Monday 9 May 2016, 12.30PM to 2.00pm
Speaker(s): Carrie Bradshaw, York Law School
Problem Based Learning (PBL) has been developed and extensively deployed in medical schools with explicit aims of fostering more vocational, clinical and professional skills. In recent years, this form of curriculum design has increasingly been adopted in fields beyond medicine, including here at the University of York’s Law School.
Arguably, the purpose of any undergraduate degree should include a number of ‘liberal’ or ‘avocational’ goals, where the aim is not purely to prepare students for a particular job or profession, but to foster the “pursuit of knowledge for knowledge’s sake”. However, I have observed a tendency for PBL to steer student thinking and skills-development to more ‘vocational’ approaches to learning, and to ask and seek answers to more ‘applied’ as opposed to theoretical or critical questions.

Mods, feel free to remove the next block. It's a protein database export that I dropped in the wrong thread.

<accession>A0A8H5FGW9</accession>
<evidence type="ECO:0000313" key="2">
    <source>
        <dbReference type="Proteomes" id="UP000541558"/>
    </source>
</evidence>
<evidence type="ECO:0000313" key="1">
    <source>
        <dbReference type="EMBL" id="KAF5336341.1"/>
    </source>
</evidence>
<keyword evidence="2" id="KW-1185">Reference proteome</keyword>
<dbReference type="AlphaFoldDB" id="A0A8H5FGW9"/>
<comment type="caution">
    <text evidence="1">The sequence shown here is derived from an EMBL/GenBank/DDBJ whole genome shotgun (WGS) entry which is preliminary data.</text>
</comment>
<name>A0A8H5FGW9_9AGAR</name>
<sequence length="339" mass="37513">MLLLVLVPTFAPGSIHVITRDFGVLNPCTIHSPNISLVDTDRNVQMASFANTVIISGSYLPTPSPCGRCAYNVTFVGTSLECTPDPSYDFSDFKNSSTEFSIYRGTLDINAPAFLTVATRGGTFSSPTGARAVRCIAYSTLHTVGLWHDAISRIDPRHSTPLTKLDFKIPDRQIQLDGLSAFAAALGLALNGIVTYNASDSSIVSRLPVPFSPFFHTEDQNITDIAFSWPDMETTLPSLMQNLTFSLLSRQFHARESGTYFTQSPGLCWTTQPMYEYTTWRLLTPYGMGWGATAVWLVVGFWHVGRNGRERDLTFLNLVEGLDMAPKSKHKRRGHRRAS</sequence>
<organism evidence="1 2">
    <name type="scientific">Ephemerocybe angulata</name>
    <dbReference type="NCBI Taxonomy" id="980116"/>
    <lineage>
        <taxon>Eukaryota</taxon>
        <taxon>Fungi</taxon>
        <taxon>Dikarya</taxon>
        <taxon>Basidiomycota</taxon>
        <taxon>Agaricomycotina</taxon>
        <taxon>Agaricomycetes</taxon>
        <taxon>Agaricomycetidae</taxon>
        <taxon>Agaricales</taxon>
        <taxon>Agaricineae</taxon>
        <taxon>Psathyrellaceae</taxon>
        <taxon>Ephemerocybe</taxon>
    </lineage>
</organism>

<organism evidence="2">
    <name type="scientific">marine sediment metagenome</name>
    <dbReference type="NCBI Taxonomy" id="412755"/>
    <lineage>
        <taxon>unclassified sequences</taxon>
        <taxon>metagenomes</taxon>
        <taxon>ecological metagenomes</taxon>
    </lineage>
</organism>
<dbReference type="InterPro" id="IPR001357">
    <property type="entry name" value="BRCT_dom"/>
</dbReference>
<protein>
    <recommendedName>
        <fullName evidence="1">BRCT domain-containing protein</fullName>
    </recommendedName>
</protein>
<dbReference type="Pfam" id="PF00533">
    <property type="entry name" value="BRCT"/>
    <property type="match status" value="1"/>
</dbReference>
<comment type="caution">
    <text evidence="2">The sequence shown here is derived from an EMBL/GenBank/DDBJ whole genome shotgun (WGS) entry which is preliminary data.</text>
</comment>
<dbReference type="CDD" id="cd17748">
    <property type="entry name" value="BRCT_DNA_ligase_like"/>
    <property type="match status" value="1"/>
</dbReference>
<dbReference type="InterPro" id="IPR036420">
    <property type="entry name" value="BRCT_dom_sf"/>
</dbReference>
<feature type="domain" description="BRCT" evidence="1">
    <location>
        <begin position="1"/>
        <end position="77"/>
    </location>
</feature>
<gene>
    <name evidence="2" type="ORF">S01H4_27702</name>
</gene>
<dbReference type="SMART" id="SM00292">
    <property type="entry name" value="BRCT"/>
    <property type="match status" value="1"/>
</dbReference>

Is this vocational ‘feel’ inherent to PBL, and thus potentially a straight jacket to a ‘liberal’ university education? Or is controlling this perceived slant more a challenge of appropriate design when transplanting PBL to disciplines beyond medicine? And how are we to grapple with that challenge?
More broadly, how does undergraduate curriculum design – including the adoption of PBL – fit within broader debates regarding the purpose of universities and the “global knowledge economy”, the contemporary contours of which represent a perceived challenge to the very idea of a liberal education?
If you are unable to attend the event, please look at the Forum blog for further information.
Location: RCH/103 CPD seminar room, Ron Cooke Hub, Heslington east